The Social Business Community Group may transition into a Business Group in order to have more direct co-ordination with other W3C Working Groups (as well as with groups outside the W3C such as IETF Working Groups). If the work started by the Community Group gains enough traction and support across W3C Membership and industry, then the Community Group may wish to transition into a Working Group.
Areas where draft specifications should be developed are as follows:
- Social Business Process: Given that "walled garden" social networks for Business Process Management only create additional integration issues for the rest of the business and exclude those not using BPM tools from discussions, some of the existing Business Process Management standards such as WF-XML, BPEL (BEPL4People, WS-HumanTask, etc.), the proposed Case Management extensions (www.omg.org), and status APIs should be leveraged for effective integration into social platforms, which will likely be built around the OStatus stack.
- Prioritization Extensions for ActivityStreams: ActivityStreams needs a way to mark activities as “required” (where a “required” activity is one that must be opened, read and reviewed by the recipient) as well as a way to deal with prioritization issues in general. Currently, marking activities in an activity stream as “required” is not available through the activity streams specification. Yet prioritization is "user-centric" insofar as an activity required for one person may not be required for another, so the prioritization may be the result of an interaction with a user identity rather than part of the message payload. There are also questions around how to handle a required activity once it has been opened, reviewed, and possibly acted upon by the user, as well as a lack of agreement of how priorities are represented and how to convey priority between different social technologies such as e-mail.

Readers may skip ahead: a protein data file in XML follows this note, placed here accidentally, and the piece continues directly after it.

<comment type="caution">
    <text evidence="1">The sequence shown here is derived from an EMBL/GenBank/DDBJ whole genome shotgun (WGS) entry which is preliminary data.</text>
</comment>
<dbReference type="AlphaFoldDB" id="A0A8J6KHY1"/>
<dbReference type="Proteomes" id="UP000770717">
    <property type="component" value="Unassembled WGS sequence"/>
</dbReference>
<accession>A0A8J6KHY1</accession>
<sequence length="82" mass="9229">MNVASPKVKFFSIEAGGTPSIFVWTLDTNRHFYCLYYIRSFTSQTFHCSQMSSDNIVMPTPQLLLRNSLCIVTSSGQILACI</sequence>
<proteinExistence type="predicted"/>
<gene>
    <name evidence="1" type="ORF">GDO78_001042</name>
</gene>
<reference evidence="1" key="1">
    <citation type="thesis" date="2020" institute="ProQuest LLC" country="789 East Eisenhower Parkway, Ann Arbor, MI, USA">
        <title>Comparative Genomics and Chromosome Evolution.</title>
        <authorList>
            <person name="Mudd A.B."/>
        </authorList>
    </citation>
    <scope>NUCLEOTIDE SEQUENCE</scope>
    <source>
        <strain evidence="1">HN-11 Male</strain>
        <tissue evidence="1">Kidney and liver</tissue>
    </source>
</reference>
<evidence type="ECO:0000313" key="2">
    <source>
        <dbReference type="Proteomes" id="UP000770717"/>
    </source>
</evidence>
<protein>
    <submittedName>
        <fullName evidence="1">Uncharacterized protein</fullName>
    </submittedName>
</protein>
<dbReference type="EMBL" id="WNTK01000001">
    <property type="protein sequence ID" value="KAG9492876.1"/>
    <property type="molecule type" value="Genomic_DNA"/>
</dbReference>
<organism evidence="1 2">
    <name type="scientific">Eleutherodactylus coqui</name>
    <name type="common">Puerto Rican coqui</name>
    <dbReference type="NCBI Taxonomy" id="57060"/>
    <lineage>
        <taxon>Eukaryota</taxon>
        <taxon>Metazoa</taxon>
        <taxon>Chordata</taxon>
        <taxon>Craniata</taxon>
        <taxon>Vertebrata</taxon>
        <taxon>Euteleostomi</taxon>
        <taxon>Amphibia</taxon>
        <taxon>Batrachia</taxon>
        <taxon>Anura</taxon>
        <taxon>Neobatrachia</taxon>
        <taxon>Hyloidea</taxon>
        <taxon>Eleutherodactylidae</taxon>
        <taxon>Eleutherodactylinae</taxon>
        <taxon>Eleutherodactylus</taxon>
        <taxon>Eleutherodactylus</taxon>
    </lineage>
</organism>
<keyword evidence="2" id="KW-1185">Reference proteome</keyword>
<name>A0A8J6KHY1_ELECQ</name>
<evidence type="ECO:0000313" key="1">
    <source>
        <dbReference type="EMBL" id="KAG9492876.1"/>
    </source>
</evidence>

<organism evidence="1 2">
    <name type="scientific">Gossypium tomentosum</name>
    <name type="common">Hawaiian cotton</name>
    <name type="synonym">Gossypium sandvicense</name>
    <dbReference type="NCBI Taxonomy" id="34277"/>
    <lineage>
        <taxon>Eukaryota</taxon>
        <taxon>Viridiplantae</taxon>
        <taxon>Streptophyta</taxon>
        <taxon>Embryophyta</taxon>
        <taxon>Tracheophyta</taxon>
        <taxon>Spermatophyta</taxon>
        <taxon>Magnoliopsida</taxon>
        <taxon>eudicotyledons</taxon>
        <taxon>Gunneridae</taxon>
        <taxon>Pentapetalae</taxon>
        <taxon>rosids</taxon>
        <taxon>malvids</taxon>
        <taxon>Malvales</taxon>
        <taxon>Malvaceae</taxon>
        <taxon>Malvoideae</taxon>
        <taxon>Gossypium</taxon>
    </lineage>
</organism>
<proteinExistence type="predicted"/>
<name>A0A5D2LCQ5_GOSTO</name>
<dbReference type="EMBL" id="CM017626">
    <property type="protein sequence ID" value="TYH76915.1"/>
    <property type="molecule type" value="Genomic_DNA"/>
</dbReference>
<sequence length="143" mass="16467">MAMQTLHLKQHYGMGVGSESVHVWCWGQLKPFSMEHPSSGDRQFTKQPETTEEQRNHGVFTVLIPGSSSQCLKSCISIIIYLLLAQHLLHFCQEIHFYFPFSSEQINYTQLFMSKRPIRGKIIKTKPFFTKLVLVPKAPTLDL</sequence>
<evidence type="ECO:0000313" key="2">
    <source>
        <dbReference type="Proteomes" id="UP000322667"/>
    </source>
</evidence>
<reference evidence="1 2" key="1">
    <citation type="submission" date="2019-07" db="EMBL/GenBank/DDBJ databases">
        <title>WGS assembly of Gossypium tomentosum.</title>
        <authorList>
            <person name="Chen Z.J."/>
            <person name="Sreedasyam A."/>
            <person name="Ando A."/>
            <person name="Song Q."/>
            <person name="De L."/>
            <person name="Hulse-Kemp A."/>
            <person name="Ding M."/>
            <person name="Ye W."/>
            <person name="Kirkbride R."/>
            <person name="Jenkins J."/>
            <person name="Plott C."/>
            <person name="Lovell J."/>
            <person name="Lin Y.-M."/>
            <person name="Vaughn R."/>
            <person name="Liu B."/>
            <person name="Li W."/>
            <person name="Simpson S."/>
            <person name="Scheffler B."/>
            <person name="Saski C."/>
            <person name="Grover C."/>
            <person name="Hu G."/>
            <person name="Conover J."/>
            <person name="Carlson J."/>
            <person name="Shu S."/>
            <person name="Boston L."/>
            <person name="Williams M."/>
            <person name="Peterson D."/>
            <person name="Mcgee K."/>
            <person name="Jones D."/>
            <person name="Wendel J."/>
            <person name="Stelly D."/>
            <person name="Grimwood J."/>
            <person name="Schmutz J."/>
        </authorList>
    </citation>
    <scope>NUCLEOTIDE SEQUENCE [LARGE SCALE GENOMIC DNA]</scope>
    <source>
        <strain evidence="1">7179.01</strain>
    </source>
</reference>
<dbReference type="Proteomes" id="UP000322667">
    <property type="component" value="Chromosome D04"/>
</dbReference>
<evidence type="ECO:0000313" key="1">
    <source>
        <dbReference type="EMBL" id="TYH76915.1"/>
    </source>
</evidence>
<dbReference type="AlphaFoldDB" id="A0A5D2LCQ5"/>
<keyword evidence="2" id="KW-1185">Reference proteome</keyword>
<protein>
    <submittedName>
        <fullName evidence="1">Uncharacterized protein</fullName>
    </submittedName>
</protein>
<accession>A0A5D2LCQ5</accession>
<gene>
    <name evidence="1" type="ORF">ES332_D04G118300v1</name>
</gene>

- ActivityStreams Analytics Extensions: Analytics are typically used on the consumer side of social technologies to better understand customer buying habits, interests, web viewing habits, but can be extended to be part of the non-customer side of analytics – helping employees understand and digest activity streams used for running the business. Yet even basic technologies such as text search are insufficient, especially when a user cannot remember specific key words, dates or other details around a conversation. Developing analytics standards on top of ActivityStreams that help users process a “reference library” of social conversations was seen as an important step.
- Social Metric Specification: Metrics were viewed as an essential ingredient in measuring the effectiveness of social technologies, but there is neither consistency in how metric data is represented between various social technologies nor understanding in how this data can be exchanged outside of proprietary solutions; there is little understanding of how to gather and share metrics in a federated social web environment. The scale of metrics, guidelines on how they can be appropriately displayed to users, and how to transmit them need to be explored.